My boyfriend and I often joke how we are more 75 than 25 years of age. He does cross-stitching and I read books next to a candle – and those are the wild nights. Being such an old soul, I always yearned for the times of hand written notes. For a traveller, postcards combine the beauty of a photograph and the excitement of information from far away. Sadly, the world of writing postcards has largely passed and never in my life have I received such a greeting from afar. However, I always believed in the postcard magic, and thought of the joy I would feel if someone, somewhere in the world, thought of me, and wrote me a few lines. In order to revive the old tradition, Nemanja and I started writing postcards when we travel, and this is why you should too!
1. Buying a Card
Buying gifts is one of the great pleasures in life, especially when you find that perfect something for a person close to you. From landscapes to cityscapes to well-known landmarks – postcards offer a variety that not many other souvenirs do. No matter who is on the receiving end, you will always find the one that fits. I used to spend loads of money on gifts quickly broken or forgotten, until I realized that the cheapest thing (when you are travelling on a budget this does matter!!) can become the most special.
2. Writing the Postcard
Long ago, postcards were used as messages from afar. Today, we send messages instantly and are in constant contact. However, that does not mean that the postcard needs to die out, but that we should just tweak its purpose.
Being a writer, I take this (too) seriously. I compose drafts, take my time and write personalized jokes, mostly to the grandparents, and mostly how we are starving and will probably never come home. They love it! But, no matter what you write, a postcard will always put a smile on their face. How could it not? It is not the text that makes them happy, but the fact that even so far away, you thought of them.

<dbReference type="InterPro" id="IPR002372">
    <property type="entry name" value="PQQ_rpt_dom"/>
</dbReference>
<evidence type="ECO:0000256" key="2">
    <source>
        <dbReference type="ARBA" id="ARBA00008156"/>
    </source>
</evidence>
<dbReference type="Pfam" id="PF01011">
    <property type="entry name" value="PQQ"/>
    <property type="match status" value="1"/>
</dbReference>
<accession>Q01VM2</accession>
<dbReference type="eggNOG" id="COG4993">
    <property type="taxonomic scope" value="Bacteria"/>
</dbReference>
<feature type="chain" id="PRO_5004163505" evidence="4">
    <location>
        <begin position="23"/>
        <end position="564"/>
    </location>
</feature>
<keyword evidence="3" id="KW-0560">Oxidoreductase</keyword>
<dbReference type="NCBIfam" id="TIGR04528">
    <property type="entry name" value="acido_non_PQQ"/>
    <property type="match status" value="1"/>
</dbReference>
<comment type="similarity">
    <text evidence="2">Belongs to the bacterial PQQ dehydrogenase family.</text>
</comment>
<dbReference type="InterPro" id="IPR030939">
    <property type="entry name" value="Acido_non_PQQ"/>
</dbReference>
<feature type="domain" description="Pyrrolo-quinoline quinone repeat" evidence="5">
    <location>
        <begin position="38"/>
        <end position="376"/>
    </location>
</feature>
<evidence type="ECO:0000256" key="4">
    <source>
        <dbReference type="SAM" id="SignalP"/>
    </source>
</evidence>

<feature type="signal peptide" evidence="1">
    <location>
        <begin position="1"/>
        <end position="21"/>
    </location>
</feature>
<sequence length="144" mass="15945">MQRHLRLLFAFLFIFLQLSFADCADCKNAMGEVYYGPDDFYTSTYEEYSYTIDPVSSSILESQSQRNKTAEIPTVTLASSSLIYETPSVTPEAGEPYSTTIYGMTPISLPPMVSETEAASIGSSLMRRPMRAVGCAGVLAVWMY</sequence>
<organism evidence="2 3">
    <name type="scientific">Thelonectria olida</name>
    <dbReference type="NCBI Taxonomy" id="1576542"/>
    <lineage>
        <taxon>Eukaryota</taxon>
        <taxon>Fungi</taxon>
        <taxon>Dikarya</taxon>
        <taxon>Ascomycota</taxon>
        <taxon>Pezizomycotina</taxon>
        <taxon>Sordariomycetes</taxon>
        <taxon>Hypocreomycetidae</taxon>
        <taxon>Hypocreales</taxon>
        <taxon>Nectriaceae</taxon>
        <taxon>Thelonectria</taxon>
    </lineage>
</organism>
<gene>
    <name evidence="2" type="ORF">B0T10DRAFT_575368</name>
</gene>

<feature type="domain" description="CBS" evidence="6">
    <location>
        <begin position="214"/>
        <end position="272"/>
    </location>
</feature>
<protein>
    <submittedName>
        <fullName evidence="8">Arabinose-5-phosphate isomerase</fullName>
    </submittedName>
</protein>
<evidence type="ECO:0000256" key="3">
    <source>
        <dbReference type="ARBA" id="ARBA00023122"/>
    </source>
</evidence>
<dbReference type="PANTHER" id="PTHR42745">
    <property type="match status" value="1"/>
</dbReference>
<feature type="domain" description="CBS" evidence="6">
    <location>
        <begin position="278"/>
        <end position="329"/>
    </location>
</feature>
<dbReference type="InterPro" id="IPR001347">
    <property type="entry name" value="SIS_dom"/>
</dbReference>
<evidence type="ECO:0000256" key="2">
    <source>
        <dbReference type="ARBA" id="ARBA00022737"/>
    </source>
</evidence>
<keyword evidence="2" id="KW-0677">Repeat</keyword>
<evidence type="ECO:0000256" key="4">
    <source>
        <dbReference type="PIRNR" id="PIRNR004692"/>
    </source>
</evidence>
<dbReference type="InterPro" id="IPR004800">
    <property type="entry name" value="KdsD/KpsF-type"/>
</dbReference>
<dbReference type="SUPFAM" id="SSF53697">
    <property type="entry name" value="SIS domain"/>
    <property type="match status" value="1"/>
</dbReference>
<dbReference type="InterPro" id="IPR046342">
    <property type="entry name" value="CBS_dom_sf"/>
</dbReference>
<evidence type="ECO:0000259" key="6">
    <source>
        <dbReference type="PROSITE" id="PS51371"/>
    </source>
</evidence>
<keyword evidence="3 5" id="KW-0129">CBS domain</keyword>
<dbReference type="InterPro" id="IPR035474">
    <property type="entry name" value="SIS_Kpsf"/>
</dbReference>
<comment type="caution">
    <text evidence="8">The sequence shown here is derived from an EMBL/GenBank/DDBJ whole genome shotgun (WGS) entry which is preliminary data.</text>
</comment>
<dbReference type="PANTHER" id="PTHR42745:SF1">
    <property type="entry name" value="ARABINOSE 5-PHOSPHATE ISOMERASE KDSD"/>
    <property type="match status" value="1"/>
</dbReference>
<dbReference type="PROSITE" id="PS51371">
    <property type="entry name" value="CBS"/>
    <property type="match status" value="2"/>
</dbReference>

3. The Experience of a Post Office
For me, travelling is all about putting yourself in new situations. I’ve learned that experiencing a post office of a city, and especially of a country you have never visited before is the perfect cultural exploration. Not only are post offices sometimes grand, but they have a feel of old and traditional about them. They can be architectural statements, or small corner offices with 2 employees. Either way, fighting your way with a language you do not know and trying to explain that Serbia is neither Siberia nor Syria is a challenge in and of itself. At the end of it, you walk out, somehow feeling victorious.
4. Let the Postman Bring Something Apart from Bills
The postman is at the door, specially announcing that “the kids have written”. For that one day, when he is bringing a postcard to a family, he isn’t only carrying problems, but also joy. Yes, more often than not, we found ourselves home to receive a card we had sent three weeks before from Vietnam, but, so what. The important part is the postcard.
That little piece of paper has travelled great distances, passed through many hands and in it carries something inherently good – a thought for the loved ones. When they get a postcard, they don’t just join you on the journey through the photograph you chose, but they feel the love. It is the time you had spent on the postcard that makes it special. This is why next time you travel, you should write postcards to your loved ones.
5. The Memory
No matter the amount of money or time I spend on the best jumper, t-shirt, mug or fridge magnet, they always seem to disappear. That’s not because my mom and dad don’t love me (I hope), but that these things are just things. The magnets fall and break, the shirt has a huge “I Love X” print on it and is embarrassing and the shot glasses are hidden in the cupboard as they are most likely hideous. Still, whenever I sit in my parents’ living room, I see them. I see the image of Warsaw’s old town, and the African safari, and the traditional Vietnamese scene. Even though these old postcards are just pieces of paper, the thought and effort that had gone into them seem to last forever.
Do you write postcards? Have you ever received one? Share your thoughts in the comments below!